In summary, our work points to a novel function of Cdc5L in the metaphase–anaphase I transition of meiotic oocytes via regulating APC/C activity and degradation of securin. Our study has broad implications for understanding the oocyte meiotic signaling network in general.

Data Availability Statement

The original contributions presented in the study are included in the article/Supplementary Material, further inquiries can be directed to the corresponding author/s.

Ethics Statement

The animal study was reviewed and approved by the Institutional Animal Care Committee of Institute of Zoology, Chinese Academy of Sciences.

Author Contributions

Q-YS, W-PQ, and H-YZ designed the experiments. JL constructed the plasmids of separase sensor and Securin-mcherry. Y-CO performed the GV oocyte injections. H-YZ performed the experiments and analyzed the data with the help of T-GM, C-HZ, and WY. Q-YS provided insightful suggestions for the manuscript and preparation. H-YZ wrote the manuscript with the help of other authors. All authors contributed to the article and approved the submitted version.

Funding

This study was supported by the China Postdoctoral Science Foundation (2020M682839), the Guangdong Basic and Applied Basic Research Foundation (2020A1515011414), the Research Team of Female Reproductive Health and Fertility Preservation (SZSM201612065), and the Shenzhen High-level Hospital Construction Fund.

Conflict of Interest

The authors declare that the research was conducted in the absence of any commercial or financial relationships that could be construed as a potential conflict of interest.

Acknowledgments

We thank Shiwen Li and Xili Zhu for their assistance with live-cell imaging and confocal imaging.

Supplementary Material

The Supplementary Material for this article can be found online at: https://www.frontiersin.org/articles/10.3389/fcell.2021.671685/full#supplementary-material

Supplementary Figure 1 | Immunofluorescence staining of spindle assembly and chromosome alignment after culture for 8 h following release from IBMX in both control and Cdc5L siRNA injected oocytes. The oocytes were analyzed for each group as follows: Ctrl, n = 16; Cdc5L siRNA, n = 17.

Supplementary Figure 2 | Representative fluorescence intensity for CCNB1 and Bub3. (A) The fluorescence intensity of CCNB1 was analyzed in both control and Cdc5L siRNA oocytes. Data are shown as means ± SEM. “*” represents P < 0.05; “**” represents P < 0.01. At least three replications were conducted. (B) The fluorescence intensity of Bub3 was analyzed in both control and Cdc5L siRNA oocytes. Data are shown as means ± SEM. “*” represents P < 0.05; “**” represents P < 0.01. At least three replications were conducted.

Supplementary Figure 3 | Overexpression of Cdc5L mRNA accelerated metaphase-to-anaphase during meiosis I. (A) Percentages of PBE were quantified in the control and Cdc5L mRNA oocytes. Data are shown as means ± SEM. “*” represents P < 0.05; “**” represents P < 0.01. At least three replications were conducted. The oocytes were analyzed for each group as follow: Ctrl, n = 128; Cdc5L mRNA, n = 117. (B) Expression of SMC3 and Securin protein as revealed by Western blotting analysis. The oocytes were collected 9.5 h after release from IBMX (150 oocytes per sample). At least three replications were conducted and 450 oocytes were used for each group. Data are shown as means ± SEM. “*” represents P < 0.05; “**” represents P < 0.01.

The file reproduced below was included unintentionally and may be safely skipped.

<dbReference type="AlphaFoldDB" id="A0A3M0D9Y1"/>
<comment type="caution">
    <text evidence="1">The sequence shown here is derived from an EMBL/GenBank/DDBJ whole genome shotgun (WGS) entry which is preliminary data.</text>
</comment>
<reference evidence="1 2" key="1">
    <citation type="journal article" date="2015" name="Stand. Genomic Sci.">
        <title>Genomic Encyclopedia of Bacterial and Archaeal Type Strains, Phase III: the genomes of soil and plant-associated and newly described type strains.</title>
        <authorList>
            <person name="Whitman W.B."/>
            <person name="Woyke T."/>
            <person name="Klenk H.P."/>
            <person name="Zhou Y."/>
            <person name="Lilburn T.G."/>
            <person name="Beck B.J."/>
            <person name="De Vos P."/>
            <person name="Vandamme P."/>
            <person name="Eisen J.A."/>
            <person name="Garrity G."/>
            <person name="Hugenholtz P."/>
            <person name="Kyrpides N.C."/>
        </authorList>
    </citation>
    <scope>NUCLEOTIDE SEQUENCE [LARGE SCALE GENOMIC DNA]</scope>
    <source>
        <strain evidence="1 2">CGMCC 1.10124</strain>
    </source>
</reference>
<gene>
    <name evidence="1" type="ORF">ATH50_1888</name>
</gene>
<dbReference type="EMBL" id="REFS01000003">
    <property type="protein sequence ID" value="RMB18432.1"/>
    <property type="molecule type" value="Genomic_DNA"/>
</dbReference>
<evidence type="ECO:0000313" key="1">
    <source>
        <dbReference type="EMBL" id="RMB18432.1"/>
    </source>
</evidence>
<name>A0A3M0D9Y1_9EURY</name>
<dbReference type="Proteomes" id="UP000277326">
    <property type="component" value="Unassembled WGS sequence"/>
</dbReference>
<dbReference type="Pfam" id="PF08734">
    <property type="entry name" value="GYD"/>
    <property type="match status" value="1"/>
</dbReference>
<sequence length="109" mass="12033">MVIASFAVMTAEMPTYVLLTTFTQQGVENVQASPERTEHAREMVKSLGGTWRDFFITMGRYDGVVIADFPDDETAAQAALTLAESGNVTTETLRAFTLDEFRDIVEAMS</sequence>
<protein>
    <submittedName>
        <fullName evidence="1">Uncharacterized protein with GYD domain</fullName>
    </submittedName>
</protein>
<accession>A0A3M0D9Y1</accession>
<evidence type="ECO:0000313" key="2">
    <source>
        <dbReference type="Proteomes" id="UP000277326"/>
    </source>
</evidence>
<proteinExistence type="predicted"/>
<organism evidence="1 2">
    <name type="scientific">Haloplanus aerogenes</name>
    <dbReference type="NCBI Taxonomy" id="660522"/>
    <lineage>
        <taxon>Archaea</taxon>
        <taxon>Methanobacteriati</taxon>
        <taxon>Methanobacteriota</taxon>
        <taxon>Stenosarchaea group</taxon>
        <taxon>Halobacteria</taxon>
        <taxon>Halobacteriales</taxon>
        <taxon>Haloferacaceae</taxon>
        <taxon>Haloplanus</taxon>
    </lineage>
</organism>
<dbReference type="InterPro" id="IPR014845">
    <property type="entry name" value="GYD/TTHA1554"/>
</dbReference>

Supplementary Movie 1 | Representative time-lapse fluorescence measurement of securin in control and Cdc5L siRNA group. (A) The securin-mCherry mRNA was expressed in control oocytes. Scale bar, 50 μm. (B) The securin-mCherry mRNA was expressed in Cdc5L siRNA oocytes. Scale bar, 50 μm.

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Keywords: meiotic progression, Cdc5L, securin, APC/C, mouse oocyte

Citation: Zhang H-Y, Li J, Ouyang Y-C, Meng T-G, Zhang C-H, Yue W, Sun Q-Y and Qian W-P (2021) Cell Division Cycle 5-Like Regulates Metaphase-to-Anaphase Transition in Meiotic Oocyte. Front. Cell Dev. Biol. 9:671685. doi: 10.3389/fcell.2021.671685

Received: 24 February 2021; Accepted: 30 April 2021;
Published: 01 July 2021.

Edited by:

Ken-ichi Sato, Kyoto Sangyo University, Japan

Reviewed by:

Lynda K. McGinnis, University of Southern California, United States
Ahmed Balboula, University of Missouri, United States

Copyright © 2021 Zhang, Li, Ouyang, Meng, Zhang, Yue, Sun and Qian. This is an open-access article distributed under the terms of the Creative Commons Attribution License (CC BY). The use, distribution or reproduction in other forums is permitted, provided the original author(s) and the copyright owner(s) are credited and that the original publication in this journal is cited, in accordance with accepted academic practice. No use, distribution or reproduction is permitted which does not comply with these terms.

*Correspondence: Qing-Yuan Sun, sunqy@gd2h.org.cn; Wei-Ping Qian, qianweipingsz@126.com